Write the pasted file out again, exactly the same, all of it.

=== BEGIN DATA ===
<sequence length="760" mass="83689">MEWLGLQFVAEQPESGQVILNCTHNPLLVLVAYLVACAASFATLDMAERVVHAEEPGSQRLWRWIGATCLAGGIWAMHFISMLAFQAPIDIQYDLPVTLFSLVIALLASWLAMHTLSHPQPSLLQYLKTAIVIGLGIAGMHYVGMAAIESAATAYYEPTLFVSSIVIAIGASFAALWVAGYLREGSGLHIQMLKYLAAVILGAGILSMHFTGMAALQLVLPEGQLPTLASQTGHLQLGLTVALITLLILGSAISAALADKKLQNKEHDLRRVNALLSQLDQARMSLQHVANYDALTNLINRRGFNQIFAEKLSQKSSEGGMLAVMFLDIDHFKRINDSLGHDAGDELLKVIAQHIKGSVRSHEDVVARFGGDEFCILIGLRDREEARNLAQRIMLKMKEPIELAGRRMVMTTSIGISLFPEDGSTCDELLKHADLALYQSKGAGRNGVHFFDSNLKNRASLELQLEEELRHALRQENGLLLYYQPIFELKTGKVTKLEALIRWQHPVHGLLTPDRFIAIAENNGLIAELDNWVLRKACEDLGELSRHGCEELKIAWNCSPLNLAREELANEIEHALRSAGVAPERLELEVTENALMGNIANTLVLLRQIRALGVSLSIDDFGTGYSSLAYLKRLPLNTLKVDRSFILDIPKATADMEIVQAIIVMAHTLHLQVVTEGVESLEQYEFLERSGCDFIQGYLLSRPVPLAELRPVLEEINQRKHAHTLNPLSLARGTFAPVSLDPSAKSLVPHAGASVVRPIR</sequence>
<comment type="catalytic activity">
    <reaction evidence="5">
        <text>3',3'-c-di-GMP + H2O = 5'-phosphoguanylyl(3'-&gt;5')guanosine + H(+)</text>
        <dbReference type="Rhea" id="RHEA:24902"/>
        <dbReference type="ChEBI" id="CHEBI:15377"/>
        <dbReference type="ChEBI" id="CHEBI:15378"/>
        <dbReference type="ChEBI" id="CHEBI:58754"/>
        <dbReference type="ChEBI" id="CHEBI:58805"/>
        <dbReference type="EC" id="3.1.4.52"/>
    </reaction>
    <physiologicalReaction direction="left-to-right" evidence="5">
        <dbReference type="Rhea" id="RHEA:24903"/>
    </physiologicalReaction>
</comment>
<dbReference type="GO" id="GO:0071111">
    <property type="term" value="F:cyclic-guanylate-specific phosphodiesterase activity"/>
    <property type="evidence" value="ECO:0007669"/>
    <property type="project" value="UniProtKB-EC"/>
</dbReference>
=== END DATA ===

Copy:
<sequence length="760" mass="83689">MEWLGLQFVAEQPESGQVILNCTHNPLLVLVAYLVACAASFATLDMAERVVHAEEPGSQRLWRWIGATCLAGGIWAMHFISMLAFQAPIDIQYDLPVTLFSLVIALLASWLAMHTLSHPQPSLLQYLKTAIVIGLGIAGMHYVGMAAIESAATAYYEPTLFVSSIVIAIGASFAALWVAGYLREGSGLHIQMLKYLAAVILGAGILSMHFTGMAALQLVLPEGQLPTLASQTGHLQLGLTVALITLLILGSAISAALADKKLQNKEHDLRRVNALLSQLDQARMSLQHVANYDALTNLINRRGFNQIFAEKLSQKSSEGGMLAVMFLDIDHFKRINDSLGHDAGDELLKVIAQHIKGSVRSHEDVVARFGGDEFCILIGLRDREEARNLAQRIMLKMKEPIELAGRRMVMTTSIGISLFPEDGSTCDELLKHADLALYQSKGAGRNGVHFFDSNLKNRASLELQLEEELRHALRQENGLLLYYQPIFELKTGKVTKLEALIRWQHPVHGLLTPDRFIAIAENNGLIAELDNWVLRKACEDLGELSRHGCEELKIAWNCSPLNLAREELANEIEHALRSAGVAPERLELEVTENALMGNIANTLVLLRQIRALGVSLSIDDFGTGYSSLAYLKRLPLNTLKVDRSFILDIPKATADMEIVQAIIVMAHTLHLQVVTEGVESLEQYEFLERSGCDFIQGYLLSRPVPLAELRPVLEEINQRKHAHTLNPLSLARGTFAPVSLDPSAKSLVPHAGASVVRPIR</sequence>
<comment type="catalytic activity">
    <reaction evidence="5">
        <text>3',3'-c-di-GMP + H2O = 5'-phosphoguanylyl(3'-&gt;5')guanosine + H(+)</text>
        <dbReference type="Rhea" id="RHEA:24902"/>
        <dbReference type="ChEBI" id="CHEBI:15377"/>
        <dbReference type="ChEBI" id="CHEBI:15378"/>
        <dbReference type="ChEBI" id="CHEBI:58754"/>
        <dbReference type="ChEBI" id="CHEBI:58805"/>
        <dbReference type="EC" id="3.1.4.52"/>
    </reaction>
    <physiologicalReaction direction="left-to-right" evidence="5">
        <dbReference type="Rhea" id="RHEA:24903"/>
    </physiologicalReaction>
</comment>
<dbReference type="GO" id="GO:0071111">
    <property type="term" value="F:cyclic-guanylate-specific phosphodiesterase activity"/>
    <property type="evidence" value="ECO:0007669"/>
    <property type="project" value="UniProtKB-EC"/>
</dbReference>